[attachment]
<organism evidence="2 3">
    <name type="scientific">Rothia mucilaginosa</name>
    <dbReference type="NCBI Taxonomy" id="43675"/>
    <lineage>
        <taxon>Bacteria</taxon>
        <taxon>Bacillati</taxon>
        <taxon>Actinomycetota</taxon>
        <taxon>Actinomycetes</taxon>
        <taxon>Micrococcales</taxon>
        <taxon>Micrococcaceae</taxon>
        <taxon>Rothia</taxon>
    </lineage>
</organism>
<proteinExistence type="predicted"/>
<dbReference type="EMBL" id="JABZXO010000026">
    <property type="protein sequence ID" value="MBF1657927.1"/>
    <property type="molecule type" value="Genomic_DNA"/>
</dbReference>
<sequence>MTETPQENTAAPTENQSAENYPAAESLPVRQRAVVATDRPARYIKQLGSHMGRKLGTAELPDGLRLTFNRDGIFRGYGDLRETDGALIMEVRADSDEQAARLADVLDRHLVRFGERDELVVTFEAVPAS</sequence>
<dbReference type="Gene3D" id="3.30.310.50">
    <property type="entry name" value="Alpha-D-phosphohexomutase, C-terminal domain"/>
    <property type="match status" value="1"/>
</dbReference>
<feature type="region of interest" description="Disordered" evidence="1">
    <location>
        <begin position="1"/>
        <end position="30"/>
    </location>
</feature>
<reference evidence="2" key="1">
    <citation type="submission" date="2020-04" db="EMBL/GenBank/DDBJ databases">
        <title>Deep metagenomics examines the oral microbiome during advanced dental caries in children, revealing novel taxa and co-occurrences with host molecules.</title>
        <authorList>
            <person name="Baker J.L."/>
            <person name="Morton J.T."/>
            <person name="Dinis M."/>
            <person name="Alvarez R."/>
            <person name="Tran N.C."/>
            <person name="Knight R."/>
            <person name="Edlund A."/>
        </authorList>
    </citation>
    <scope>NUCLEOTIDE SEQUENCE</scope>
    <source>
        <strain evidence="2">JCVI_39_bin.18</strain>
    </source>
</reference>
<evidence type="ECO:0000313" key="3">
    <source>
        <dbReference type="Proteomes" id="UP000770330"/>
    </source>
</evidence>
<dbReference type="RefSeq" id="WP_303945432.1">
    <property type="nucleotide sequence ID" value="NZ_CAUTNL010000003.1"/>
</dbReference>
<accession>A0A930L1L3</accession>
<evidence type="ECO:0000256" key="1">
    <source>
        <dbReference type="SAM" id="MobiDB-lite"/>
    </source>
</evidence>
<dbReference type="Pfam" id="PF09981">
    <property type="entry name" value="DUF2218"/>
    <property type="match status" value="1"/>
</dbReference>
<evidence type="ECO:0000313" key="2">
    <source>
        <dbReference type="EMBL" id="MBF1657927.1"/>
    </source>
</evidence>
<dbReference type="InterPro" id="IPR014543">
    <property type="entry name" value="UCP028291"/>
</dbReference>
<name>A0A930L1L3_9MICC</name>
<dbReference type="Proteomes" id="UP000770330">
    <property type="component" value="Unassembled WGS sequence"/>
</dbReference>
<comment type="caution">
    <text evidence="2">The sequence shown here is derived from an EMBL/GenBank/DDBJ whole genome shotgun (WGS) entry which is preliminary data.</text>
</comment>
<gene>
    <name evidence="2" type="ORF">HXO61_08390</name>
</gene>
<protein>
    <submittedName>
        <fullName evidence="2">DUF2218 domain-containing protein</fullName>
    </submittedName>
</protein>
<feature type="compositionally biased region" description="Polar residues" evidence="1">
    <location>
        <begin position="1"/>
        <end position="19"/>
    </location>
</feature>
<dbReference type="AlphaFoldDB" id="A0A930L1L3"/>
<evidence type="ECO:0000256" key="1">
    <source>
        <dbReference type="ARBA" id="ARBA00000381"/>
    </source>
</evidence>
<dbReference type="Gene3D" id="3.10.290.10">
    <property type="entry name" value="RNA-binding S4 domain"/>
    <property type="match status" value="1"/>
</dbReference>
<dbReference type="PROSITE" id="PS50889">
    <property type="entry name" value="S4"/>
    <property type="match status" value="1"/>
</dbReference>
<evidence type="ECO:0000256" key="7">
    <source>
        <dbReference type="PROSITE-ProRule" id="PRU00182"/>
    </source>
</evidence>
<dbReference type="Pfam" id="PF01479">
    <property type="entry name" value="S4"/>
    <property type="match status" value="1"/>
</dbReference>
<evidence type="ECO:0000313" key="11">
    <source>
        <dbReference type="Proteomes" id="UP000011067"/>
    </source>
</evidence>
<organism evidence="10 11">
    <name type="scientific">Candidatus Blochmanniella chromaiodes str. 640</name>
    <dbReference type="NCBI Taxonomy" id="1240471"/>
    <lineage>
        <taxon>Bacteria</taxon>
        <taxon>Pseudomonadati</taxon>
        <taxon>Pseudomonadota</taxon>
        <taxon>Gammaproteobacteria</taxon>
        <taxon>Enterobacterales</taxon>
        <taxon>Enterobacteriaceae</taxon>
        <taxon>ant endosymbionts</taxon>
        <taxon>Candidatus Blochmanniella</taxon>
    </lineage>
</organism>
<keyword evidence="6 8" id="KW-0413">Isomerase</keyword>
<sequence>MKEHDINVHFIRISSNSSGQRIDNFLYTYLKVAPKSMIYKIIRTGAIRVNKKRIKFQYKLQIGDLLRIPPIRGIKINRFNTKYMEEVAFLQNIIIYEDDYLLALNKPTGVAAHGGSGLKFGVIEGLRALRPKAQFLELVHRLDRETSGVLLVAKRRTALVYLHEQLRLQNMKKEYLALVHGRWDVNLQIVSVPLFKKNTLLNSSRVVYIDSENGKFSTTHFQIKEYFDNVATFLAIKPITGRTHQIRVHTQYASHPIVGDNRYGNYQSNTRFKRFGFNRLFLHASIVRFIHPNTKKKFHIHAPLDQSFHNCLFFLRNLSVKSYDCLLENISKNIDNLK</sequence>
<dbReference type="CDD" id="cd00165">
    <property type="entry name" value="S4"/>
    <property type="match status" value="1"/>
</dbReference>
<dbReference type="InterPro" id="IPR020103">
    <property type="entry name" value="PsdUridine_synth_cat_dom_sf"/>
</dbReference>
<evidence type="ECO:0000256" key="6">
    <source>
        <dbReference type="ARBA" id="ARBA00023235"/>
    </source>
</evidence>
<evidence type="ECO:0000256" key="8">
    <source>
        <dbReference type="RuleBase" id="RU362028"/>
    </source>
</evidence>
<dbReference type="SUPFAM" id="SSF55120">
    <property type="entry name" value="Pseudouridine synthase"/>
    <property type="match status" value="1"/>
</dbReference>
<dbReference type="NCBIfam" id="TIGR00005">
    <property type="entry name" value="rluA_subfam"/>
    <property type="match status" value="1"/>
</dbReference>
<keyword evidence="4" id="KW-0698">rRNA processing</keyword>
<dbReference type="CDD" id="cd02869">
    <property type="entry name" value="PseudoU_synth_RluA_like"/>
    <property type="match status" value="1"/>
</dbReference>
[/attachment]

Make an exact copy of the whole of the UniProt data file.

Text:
<organism evidence="2 3">
    <name type="scientific">Rothia mucilaginosa</name>
    <dbReference type="NCBI Taxonomy" id="43675"/>
    <lineage>
        <taxon>Bacteria</taxon>
        <taxon>Bacillati</taxon>
        <taxon>Actinomycetota</taxon>
        <taxon>Actinomycetes</taxon>
        <taxon>Micrococcales</taxon>
        <taxon>Micrococcaceae</taxon>
        <taxon>Rothia</taxon>
    </lineage>
</organism>
<proteinExistence type="predicted"/>
<dbReference type="EMBL" id="JABZXO010000026">
    <property type="protein sequence ID" value="MBF1657927.1"/>
    <property type="molecule type" value="Genomic_DNA"/>
</dbReference>
<sequence>MTETPQENTAAPTENQSAENYPAAESLPVRQRAVVATDRPARYIKQLGSHMGRKLGTAELPDGLRLTFNRDGIFRGYGDLRETDGALIMEVRADSDEQAARLADVLDRHLVRFGERDELVVTFEAVPAS</sequence>
<dbReference type="Gene3D" id="3.30.310.50">
    <property type="entry name" value="Alpha-D-phosphohexomutase, C-terminal domain"/>
    <property type="match status" value="1"/>
</dbReference>
<feature type="region of interest" description="Disordered" evidence="1">
    <location>
        <begin position="1"/>
        <end position="30"/>
    </location>
</feature>
<reference evidence="2" key="1">
    <citation type="submission" date="2020-04" db="EMBL/GenBank/DDBJ databases">
        <title>Deep metagenomics examines the oral microbiome during advanced dental caries in children, revealing novel taxa and co-occurrences with host molecules.</title>
        <authorList>
            <person name="Baker J.L."/>
            <person name="Morton J.T."/>
            <person name="Dinis M."/>
            <person name="Alvarez R."/>
            <person name="Tran N.C."/>
            <person name="Knight R."/>
            <person name="Edlund A."/>
        </authorList>
    </citation>
    <scope>NUCLEOTIDE SEQUENCE</scope>
    <source>
        <strain evidence="2">JCVI_39_bin.18</strain>
    </source>
</reference>
<evidence type="ECO:0000313" key="3">
    <source>
        <dbReference type="Proteomes" id="UP000770330"/>
    </source>
</evidence>
<dbReference type="RefSeq" id="WP_303945432.1">
    <property type="nucleotide sequence ID" value="NZ_CAUTNL010000003.1"/>
</dbReference>
<accession>A0A930L1L3</accession>
<evidence type="ECO:0000256" key="1">
    <source>
        <dbReference type="SAM" id="MobiDB-lite"/>
    </source>
</evidence>
<dbReference type="Pfam" id="PF09981">
    <property type="entry name" value="DUF2218"/>
    <property type="match status" value="1"/>
</dbReference>
<evidence type="ECO:0000313" key="2">
    <source>
        <dbReference type="EMBL" id="MBF1657927.1"/>
    </source>
</evidence>
<dbReference type="InterPro" id="IPR014543">
    <property type="entry name" value="UCP028291"/>
</dbReference>
<name>A0A930L1L3_9MICC</name>
<dbReference type="Proteomes" id="UP000770330">
    <property type="component" value="Unassembled WGS sequence"/>
</dbReference>
<comment type="caution">
    <text evidence="2">The sequence shown here is derived from an EMBL/GenBank/DDBJ whole genome shotgun (WGS) entry which is preliminary data.</text>
</comment>
<gene>
    <name evidence="2" type="ORF">HXO61_08390</name>
</gene>
<protein>
    <submittedName>
        <fullName evidence="2">DUF2218 domain-containing protein</fullName>
    </submittedName>
</protein>
<feature type="compositionally biased region" description="Polar residues" evidence="1">
    <location>
        <begin position="1"/>
        <end position="19"/>
    </location>
</feature>
<dbReference type="AlphaFoldDB" id="A0A930L1L3"/>
<evidence type="ECO:0000256" key="1">
    <source>
        <dbReference type="ARBA" id="ARBA00000381"/>
    </source>
</evidence>
<dbReference type="Gene3D" id="3.10.290.10">
    <property type="entry name" value="RNA-binding S4 domain"/>
    <property type="match status" value="1"/>
</dbReference>
<dbReference type="PROSITE" id="PS50889">
    <property type="entry name" value="S4"/>
    <property type="match status" value="1"/>
</dbReference>
<evidence type="ECO:0000256" key="7">
    <source>
        <dbReference type="PROSITE-ProRule" id="PRU00182"/>
    </source>
</evidence>
<dbReference type="Pfam" id="PF01479">
    <property type="entry name" value="S4"/>
    <property type="match status" value="1"/>
</dbReference>
<evidence type="ECO:0000313" key="11">
    <source>
        <dbReference type="Proteomes" id="UP000011067"/>
    </source>
</evidence>
<organism evidence="10 11">
    <name type="scientific">Candidatus Blochmanniella chromaiodes str. 640</name>
    <dbReference type="NCBI Taxonomy" id="1240471"/>
    <lineage>
        <taxon>Bacteria</taxon>
        <taxon>Pseudomonadati</taxon>
        <taxon>Pseudomonadota</taxon>
        <taxon>Gammaproteobacteria</taxon>
        <taxon>Enterobacterales</taxon>
        <taxon>Enterobacteriaceae</taxon>
        <taxon>ant endosymbionts</taxon>
        <taxon>Candidatus Blochmanniella</taxon>
    </lineage>
</organism>
<keyword evidence="6 8" id="KW-0413">Isomerase</keyword>
<sequence>MKEHDINVHFIRISSNSSGQRIDNFLYTYLKVAPKSMIYKIIRTGAIRVNKKRIKFQYKLQIGDLLRIPPIRGIKINRFNTKYMEEVAFLQNIIIYEDDYLLALNKPTGVAAHGGSGLKFGVIEGLRALRPKAQFLELVHRLDRETSGVLLVAKRRTALVYLHEQLRLQNMKKEYLALVHGRWDVNLQIVSVPLFKKNTLLNSSRVVYIDSENGKFSTTHFQIKEYFDNVATFLAIKPITGRTHQIRVHTQYASHPIVGDNRYGNYQSNTRFKRFGFNRLFLHASIVRFIHPNTKKKFHIHAPLDQSFHNCLFFLRNLSVKSYDCLLENISKNIDNLK</sequence>
<dbReference type="CDD" id="cd00165">
    <property type="entry name" value="S4"/>
    <property type="match status" value="1"/>
</dbReference>
<dbReference type="InterPro" id="IPR020103">
    <property type="entry name" value="PsdUridine_synth_cat_dom_sf"/>
</dbReference>
<evidence type="ECO:0000256" key="6">
    <source>
        <dbReference type="ARBA" id="ARBA00023235"/>
    </source>
</evidence>
<evidence type="ECO:0000256" key="8">
    <source>
        <dbReference type="RuleBase" id="RU362028"/>
    </source>
</evidence>
<dbReference type="SUPFAM" id="SSF55120">
    <property type="entry name" value="Pseudouridine synthase"/>
    <property type="match status" value="1"/>
</dbReference>
<dbReference type="NCBIfam" id="TIGR00005">
    <property type="entry name" value="rluA_subfam"/>
    <property type="match status" value="1"/>
</dbReference>
<keyword evidence="4" id="KW-0698">rRNA processing</keyword>
<dbReference type="CDD" id="cd02869">
    <property type="entry name" value="PseudoU_synth_RluA_like"/>
    <property type="match status" value="1"/>
</dbReference>